In the world of SharePoint upgrades and migrations, a number of terms are thrown around and often used interchangeably. This post outlines several key terms that will be surfaced throughout a three-part series on upgrade/migration strategies for SharePoint 2013. If you would like to jump to another post, use the links below:

  • Part 1 – Definitions (this post)
  • Part 2 – Considerations Outside of SharePoint (Coming soon)
  • Part 3 – Diving into Database Attach (Coming soon)

In past revisions of SharePoint, we had multiple ways to upgrade our farms (and the content within them) to the latest version using the tooling Microsoft provides. Over the years, Microsoft used a number of terms related to the types of upgrade available:

  • In-place upgrade – Often considered the easiest approach, but the most risky. The setup of the new system is performed on existing hardware and servers.
  • Gradual upgrade – Allows for a side-by-side installation of the old and new versions of SharePoint.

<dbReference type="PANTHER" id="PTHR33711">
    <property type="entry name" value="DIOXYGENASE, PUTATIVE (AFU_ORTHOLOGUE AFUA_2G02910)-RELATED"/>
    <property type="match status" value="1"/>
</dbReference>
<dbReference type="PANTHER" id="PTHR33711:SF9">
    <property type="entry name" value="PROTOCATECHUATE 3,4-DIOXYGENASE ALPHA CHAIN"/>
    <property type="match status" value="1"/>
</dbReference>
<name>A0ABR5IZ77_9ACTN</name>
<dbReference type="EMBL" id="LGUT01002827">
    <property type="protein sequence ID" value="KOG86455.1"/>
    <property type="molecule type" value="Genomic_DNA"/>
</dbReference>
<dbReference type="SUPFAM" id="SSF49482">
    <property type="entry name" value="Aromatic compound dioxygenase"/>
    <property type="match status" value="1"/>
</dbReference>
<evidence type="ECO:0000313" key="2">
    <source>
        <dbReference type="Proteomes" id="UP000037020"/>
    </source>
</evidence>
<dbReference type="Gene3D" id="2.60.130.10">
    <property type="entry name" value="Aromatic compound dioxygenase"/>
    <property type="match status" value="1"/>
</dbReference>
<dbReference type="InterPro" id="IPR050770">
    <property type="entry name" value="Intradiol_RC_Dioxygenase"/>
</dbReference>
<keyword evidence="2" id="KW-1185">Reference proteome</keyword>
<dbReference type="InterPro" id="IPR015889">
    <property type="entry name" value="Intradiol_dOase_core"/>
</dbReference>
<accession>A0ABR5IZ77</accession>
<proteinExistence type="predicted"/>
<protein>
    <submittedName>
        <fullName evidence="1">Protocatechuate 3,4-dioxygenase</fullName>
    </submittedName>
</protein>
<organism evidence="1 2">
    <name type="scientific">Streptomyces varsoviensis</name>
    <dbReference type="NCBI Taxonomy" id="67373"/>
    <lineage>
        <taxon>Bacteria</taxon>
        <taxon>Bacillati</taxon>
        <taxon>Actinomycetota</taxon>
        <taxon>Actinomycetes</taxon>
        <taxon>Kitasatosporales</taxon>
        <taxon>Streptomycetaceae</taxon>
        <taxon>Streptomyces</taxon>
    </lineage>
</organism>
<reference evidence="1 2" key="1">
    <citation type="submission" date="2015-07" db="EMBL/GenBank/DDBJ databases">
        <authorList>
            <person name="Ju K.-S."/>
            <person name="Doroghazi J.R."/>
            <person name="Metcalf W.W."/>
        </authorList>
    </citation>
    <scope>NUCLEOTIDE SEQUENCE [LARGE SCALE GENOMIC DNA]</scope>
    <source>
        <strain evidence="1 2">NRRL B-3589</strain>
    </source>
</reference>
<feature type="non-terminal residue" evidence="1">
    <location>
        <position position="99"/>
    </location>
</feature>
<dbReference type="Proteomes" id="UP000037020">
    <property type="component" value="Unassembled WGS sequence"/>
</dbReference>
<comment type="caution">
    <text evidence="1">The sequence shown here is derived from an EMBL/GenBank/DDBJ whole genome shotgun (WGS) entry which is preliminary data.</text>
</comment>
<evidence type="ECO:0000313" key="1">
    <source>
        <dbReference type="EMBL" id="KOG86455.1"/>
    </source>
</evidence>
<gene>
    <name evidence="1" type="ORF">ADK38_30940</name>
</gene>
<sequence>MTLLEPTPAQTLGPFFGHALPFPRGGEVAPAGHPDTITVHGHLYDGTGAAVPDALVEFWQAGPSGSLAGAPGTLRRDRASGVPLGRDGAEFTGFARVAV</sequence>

• Database attach/migration – Allows for the installation and configuration of an entirely new environment where content is first migrated, and then upgraded to the desired state.

As SharePoint matured, the number of available upgrade options dwindled. For instance, in an upgrade from SharePoint Portal Server 2003 to Office SharePoint Server 2007, we could follow any one of the three upgrade paths noted above to reach our desired end state. In an upgrade of Office SharePoint Server 2007 to SharePoint Server 2010 we still had two paths available: the in-place upgrade and the database attach approach. For SharePoint 2013, we’re left with just the database attach approach.

Before we dive further into the database attach upgrade scenario, it’s helpful to take a step back and establish a common language as we discuss the upgrade process. Read More…

Good question. And we’ve got the answer.

Here at AIS, we’ve spent hundreds of thousands of hours envisioning, designing and constructing SharePoint-based solutions for our clients. With each new version of SharePoint, we make additional investments to deeply understand the new release’s capabilities.

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Not familiar with SharePoint as a business solution? Take a look at our SharePoint solutions on our website and contact us to learn more about how SharePoint can transform your organization.